hyperbolic crochet coral reef

Hyperbolic Guitar In My House

My home has been taken over by all things hyperbolic. The Irish Reef is under construction and last minute pieces are being crochet for certain places on the baskets – and here was I thinking I had completed my contributions…

A good while back I challenged my husband, Dónal Donohoe, to give writing a piece of hyperbolic music a go. Dónal writes and performs his own music and I thought it would be interesting to hear how an exponential increase would actually sound. He didn’t take the bait at all. As a matter of fact, he did not take the bait of the challenge until he had been at Dr. Daina Taimina’s inspiring talk at the Science Gallery during the early summer,  but he did succumb in the end. Perhaps it was the rhythm of my crocheted hook that lured him in?…

Dónal made a preview of the release available on YouTube which I hope you will enjoy to listen to. For me it was very exciting to hear how the exponential increase would be handled and if it was possible to capture that dimension in sound. And I think he managed while at the same time making a pretty piece of guitar music.

I actually quite love this little tune, particularly because no sampling or other ‘cheats’ were used to captured the hyperbolic dimension. From my crocheters perspective I truly appreciate the craftsmanship that went into actually playing all these many notes acoustically and elegantly manage to convey the space that is hyperbolic in rhythm and sound at the same time. I love when all the important elements of my life fuse into one big whole.

Note: The tune Hyperbolic Guitar is composed and performed by Dónal Donohoe and it can be purchased for download here.

Crochet Fun hyperbolic crochet coral reef

Fibonacci Rainbow

These last few days have been as long as a piece of yarn what with no schedule or alarm clocks in the morning. I am having an absolute ball exploring the hyperbolic shapes, I have found out what shapes the different rates of increase give, I have played around with yarn and I still am. It is pure heaven.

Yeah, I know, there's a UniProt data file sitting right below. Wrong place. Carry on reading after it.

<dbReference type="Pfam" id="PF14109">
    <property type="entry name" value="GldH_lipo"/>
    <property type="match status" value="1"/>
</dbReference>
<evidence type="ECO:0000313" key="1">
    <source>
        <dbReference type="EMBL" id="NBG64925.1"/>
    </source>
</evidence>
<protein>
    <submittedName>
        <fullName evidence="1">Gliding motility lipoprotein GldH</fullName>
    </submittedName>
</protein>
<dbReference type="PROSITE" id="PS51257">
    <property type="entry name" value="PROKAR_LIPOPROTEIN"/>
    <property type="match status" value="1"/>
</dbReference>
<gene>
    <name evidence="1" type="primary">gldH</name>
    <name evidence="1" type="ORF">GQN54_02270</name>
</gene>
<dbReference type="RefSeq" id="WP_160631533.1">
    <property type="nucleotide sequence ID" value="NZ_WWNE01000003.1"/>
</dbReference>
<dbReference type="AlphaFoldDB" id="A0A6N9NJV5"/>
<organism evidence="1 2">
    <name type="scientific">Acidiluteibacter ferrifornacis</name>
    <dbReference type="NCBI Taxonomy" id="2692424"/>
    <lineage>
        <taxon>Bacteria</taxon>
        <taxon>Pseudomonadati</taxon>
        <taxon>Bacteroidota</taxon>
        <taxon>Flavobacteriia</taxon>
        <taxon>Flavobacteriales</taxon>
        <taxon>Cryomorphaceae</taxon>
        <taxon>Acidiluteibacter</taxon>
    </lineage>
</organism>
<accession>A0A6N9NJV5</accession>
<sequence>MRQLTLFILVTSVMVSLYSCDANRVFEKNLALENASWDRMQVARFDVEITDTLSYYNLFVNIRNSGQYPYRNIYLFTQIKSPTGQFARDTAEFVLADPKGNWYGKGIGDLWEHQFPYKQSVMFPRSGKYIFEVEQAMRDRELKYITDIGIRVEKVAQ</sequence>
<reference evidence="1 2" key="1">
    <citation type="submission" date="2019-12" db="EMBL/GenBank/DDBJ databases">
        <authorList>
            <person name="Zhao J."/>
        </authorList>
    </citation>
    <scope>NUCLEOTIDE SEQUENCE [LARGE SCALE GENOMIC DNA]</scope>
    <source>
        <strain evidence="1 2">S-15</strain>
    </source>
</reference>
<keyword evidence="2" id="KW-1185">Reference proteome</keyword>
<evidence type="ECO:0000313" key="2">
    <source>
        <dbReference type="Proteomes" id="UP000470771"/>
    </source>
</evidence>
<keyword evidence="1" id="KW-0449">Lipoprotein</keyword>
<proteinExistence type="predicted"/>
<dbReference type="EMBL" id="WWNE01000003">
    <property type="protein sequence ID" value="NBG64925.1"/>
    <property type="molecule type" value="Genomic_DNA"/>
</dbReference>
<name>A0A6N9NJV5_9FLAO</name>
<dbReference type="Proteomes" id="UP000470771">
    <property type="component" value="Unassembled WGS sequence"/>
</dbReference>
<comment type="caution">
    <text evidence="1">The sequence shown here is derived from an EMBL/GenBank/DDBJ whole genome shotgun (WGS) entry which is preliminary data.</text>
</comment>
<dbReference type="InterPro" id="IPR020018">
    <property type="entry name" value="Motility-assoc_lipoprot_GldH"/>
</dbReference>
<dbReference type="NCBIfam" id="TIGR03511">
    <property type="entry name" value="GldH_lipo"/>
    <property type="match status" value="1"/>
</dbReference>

Many moons ago during art class I fell in love with the Fibonacci numbers. I had a teacher who was very animated about the numbers and the golden rate and the aesthetics of it. To this day, I have a hard time looking at symmetry, I much prefer asymmetry to that rate.

IMG_7550small Fibonacci Rainbow © 2009 Irene Lundgaard

While I think up some colourful coral to done the Red for Energy Coral I have experimented with a Double Hyperbolic Plane which I have worked as a soft and gentle curving piece and I am currently edging it with a row of small tight planes shaped as Swirly-whirlies. The process is exiting as the Kauni Rainbow yarn does it’s magic. I love that yarn. I love the coarseness and I love the colour and I am exited about this piece.

My toxic piece is being thought out too. I wonder when I am going to have time for ‘substanting’ all my ideas


Combining Arts & Science With Crochet

It is always stimulating to be among “one’s people”, as NicKnits would say. It is particularly stimulating when it is people that are smart and even able to communicate their smartness either in words or in yarn. When they are able to combine the two, it becomes pure magic. Yesterday at the Science Gallery was just that, magic. Margaret Wertheim communicated the findings of Daina Taimina‘s fine mind so very well. She managed to get my head around the basics of the hyperbolic plane and sphere, which is no mean feat and more importantly, that is all I need to make the magic for the Hyperbolic Crochet Coral Reef happen with the crochet hook.